We went to visit Outi’s grandma, seriously out in the sticks, in a beautiful place called Juorkuna. Apart from the full moon, it was seriously dark there due to no streetlights or city lights and with incredible clear weather so the scene was set. Unfortunately despite depriving myself of sleep and getting a sore neck from looking up and a cold back from lying in the snow I didn’t see much lights, only on the last night when a pretty green curtain lit up the frozen lake.
We then went to Inari again. This is way up in Lapland, wild frontier country. This is the quirky town where we met Pistol Packing Neo Nazi Homosexual Bikie Pete in my previous trip to Finland. Luckily we didn’t see him again- a good thing lest he remembered my failure to accept his invitation of a sauna in his summer cottage and jam donut he offered me, and then let his knuckledusters do the talking. Well, anyway, what a surprise to hop off the bus arriving in Inari and have Northern lights in a beautiful rainbow formation above us… another sleepless night, and the first of many, as the lights did their thing almost incessantly. However, I never saw more colours than the usual green and sometimes a little red. We never had another night like the hillside in Oulu.
Another place to see the northern lights is aboard a jetliner crossing the north pole. If you fly from North America to Northern Asia, or vice-versa, there’s a fairly good chance you’ll flyover the top of the globe since this is the shortest path (look on a globe if you don’t believe me)! I once flew from Chicago to Shanghai. In the winter it is dark over the pole. For some reason I had my window closed and I couldn’t sleep. So I decided to have a look outside the window. To my surprise, there was the green curtain of the northern lights, all around the plane. It kept up dancing until the sky grew light again as we crossed the frozen wastes of Siberia, also an amazing experience, but another story altogether…………….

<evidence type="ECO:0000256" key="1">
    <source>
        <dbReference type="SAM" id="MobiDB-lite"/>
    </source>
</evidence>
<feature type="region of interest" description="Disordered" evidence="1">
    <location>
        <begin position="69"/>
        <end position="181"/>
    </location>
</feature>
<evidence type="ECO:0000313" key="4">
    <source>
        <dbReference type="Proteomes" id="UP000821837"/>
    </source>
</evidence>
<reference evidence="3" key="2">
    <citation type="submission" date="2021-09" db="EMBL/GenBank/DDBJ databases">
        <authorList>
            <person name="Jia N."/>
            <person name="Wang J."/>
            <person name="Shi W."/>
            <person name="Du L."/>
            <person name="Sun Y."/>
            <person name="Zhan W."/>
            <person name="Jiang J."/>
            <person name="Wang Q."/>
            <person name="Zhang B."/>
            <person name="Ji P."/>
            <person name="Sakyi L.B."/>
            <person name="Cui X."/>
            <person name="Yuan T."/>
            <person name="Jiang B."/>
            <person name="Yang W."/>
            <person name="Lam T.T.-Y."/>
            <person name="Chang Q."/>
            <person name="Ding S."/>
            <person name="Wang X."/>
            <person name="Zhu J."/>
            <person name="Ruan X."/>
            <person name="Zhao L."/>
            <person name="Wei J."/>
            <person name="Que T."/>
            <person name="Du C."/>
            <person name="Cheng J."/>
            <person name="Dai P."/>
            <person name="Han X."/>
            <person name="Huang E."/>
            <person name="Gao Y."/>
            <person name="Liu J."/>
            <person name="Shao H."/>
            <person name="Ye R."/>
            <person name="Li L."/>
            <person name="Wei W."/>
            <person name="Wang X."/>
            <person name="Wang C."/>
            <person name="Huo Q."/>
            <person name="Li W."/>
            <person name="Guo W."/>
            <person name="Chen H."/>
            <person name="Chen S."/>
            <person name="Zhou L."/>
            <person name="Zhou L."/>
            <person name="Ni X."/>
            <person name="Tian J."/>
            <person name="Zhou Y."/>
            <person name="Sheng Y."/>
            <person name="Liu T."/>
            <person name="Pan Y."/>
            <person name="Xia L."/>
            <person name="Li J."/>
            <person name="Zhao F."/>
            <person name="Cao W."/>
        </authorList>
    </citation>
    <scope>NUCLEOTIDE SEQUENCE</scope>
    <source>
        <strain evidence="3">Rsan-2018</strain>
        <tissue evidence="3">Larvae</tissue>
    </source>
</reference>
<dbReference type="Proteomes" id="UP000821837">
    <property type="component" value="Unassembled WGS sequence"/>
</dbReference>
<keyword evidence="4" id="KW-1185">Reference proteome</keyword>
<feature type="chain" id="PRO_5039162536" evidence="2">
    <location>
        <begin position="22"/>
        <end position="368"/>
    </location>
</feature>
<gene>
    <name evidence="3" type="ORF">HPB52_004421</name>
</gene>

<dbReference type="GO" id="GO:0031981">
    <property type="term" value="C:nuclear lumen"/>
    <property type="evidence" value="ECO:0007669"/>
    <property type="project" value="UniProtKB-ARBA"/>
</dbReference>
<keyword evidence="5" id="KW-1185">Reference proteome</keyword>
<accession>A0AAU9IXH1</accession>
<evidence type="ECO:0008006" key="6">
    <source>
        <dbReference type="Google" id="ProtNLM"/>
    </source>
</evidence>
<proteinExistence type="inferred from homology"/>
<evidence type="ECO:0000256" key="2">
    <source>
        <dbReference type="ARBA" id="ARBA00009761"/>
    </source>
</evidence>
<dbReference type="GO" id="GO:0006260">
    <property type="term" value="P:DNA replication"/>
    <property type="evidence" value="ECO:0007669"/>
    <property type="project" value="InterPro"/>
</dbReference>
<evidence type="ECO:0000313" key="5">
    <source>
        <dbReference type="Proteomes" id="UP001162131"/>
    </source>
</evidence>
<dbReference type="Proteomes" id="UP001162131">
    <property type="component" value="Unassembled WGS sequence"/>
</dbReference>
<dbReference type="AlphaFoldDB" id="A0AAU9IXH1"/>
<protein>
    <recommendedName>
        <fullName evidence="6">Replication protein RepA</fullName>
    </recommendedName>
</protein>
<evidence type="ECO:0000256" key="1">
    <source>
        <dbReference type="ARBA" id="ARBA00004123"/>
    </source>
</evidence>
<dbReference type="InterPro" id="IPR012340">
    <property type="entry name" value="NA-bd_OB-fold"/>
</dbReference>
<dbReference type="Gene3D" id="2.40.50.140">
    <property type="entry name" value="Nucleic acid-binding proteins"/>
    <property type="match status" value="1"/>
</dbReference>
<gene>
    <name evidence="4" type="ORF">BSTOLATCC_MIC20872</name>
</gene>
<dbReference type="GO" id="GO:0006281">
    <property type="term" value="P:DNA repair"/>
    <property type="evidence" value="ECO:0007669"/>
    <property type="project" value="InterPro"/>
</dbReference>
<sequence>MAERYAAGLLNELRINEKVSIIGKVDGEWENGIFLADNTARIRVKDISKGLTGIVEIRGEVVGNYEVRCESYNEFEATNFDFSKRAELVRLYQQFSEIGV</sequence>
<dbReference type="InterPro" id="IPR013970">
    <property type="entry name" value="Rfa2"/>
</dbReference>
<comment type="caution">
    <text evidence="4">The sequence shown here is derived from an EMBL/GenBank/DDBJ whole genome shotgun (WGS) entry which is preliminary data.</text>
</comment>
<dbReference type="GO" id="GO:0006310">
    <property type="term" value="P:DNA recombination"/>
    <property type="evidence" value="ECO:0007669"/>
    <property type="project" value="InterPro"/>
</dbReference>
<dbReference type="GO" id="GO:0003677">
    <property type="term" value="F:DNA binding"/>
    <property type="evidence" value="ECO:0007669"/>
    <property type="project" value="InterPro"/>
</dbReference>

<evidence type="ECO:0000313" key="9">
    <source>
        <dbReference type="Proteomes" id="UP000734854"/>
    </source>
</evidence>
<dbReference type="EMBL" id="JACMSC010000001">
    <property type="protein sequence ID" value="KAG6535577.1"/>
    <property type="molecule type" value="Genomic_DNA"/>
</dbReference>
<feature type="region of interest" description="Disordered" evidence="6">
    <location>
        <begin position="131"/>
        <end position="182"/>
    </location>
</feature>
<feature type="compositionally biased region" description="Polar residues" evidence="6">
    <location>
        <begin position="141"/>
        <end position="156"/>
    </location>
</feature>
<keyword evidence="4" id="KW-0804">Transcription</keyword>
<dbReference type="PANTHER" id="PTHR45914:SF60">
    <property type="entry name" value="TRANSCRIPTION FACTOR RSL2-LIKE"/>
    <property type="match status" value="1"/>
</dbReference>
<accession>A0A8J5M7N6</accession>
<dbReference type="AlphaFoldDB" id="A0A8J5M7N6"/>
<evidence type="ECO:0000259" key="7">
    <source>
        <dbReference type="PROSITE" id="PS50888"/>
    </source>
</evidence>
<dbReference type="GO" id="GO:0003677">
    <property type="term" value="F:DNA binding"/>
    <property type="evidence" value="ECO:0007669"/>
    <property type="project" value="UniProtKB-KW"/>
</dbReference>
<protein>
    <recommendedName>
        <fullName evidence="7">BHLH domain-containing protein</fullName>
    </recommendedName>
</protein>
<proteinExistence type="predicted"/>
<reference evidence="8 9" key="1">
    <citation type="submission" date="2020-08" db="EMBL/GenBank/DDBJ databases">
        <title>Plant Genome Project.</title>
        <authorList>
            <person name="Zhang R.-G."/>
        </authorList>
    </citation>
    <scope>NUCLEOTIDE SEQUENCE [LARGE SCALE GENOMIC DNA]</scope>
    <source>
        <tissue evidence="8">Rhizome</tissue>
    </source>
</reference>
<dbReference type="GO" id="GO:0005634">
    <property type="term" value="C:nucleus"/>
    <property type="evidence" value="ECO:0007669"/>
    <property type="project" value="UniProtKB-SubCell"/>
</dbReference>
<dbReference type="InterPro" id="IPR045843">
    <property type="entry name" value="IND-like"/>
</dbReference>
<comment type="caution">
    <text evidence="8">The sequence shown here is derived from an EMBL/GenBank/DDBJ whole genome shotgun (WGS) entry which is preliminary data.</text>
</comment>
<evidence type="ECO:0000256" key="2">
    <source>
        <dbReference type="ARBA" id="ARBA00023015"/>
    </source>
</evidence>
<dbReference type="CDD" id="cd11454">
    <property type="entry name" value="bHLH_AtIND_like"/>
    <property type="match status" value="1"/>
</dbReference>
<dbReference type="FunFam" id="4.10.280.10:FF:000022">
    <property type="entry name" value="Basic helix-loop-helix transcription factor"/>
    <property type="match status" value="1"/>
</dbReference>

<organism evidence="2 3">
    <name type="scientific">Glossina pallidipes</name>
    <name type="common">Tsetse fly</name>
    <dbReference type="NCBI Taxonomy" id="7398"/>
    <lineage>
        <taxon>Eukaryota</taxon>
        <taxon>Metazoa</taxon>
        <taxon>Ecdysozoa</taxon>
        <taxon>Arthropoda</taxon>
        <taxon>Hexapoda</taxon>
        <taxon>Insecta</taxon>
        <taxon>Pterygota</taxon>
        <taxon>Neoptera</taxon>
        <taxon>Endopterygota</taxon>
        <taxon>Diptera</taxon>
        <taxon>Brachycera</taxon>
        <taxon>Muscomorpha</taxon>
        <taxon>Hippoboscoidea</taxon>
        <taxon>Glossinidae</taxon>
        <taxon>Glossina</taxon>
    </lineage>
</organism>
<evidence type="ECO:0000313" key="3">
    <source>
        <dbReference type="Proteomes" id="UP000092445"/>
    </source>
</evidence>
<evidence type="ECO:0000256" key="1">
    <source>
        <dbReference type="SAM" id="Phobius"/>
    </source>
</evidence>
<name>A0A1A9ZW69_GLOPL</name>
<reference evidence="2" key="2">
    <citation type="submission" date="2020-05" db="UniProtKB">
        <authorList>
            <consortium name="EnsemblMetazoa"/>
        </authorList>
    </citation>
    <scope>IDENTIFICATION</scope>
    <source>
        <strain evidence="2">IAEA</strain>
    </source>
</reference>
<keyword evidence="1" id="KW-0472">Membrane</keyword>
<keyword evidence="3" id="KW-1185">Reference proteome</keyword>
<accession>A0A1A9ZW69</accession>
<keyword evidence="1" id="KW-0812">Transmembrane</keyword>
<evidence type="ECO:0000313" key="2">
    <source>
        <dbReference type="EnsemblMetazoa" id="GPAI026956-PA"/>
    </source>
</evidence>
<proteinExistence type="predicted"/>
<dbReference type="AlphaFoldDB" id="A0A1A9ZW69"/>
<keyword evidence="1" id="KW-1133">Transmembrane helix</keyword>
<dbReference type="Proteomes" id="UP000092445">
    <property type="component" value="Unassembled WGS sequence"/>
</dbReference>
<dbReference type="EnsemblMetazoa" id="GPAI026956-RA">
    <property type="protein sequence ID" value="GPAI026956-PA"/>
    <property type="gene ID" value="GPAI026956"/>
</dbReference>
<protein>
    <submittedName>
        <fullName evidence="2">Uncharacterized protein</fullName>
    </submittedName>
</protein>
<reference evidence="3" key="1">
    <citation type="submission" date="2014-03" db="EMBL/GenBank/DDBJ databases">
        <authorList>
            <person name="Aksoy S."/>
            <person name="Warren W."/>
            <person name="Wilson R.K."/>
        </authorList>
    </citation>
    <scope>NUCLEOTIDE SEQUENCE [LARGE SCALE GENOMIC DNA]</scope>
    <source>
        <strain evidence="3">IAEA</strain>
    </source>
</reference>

Geek alert ahead!
The Aurora Borealis, the Northern Lights forms in a region around the north pole while the Aurora Australia, the Southern Lights, form in a region around the south pole. Since there is less landmass and less habitation in the region in the southern hemisphere, most people that view the aurora do so in the north. Charged particles radiating from the sun travel at high velocities towards the earth and are accelerated towards the poles by the earth’s magnetic field. They then collide with oxygen or nitrogen atoms in the earth’s atmosphere, exciting or ionising these atoms. When the atoms return to their ground state, the excess energy is released by the emission of a photon of light. The colours of emitted light depend on the atom excited, and the excitation energy of the electron transition.
- Green – oxygen, up to 240 km in altitude
- Red – oxygen, above 240 km in altitude
- Blue – nitrogen, up to 100 km in altitude
- Purple/violet – nitrogen, above 100 km in altitude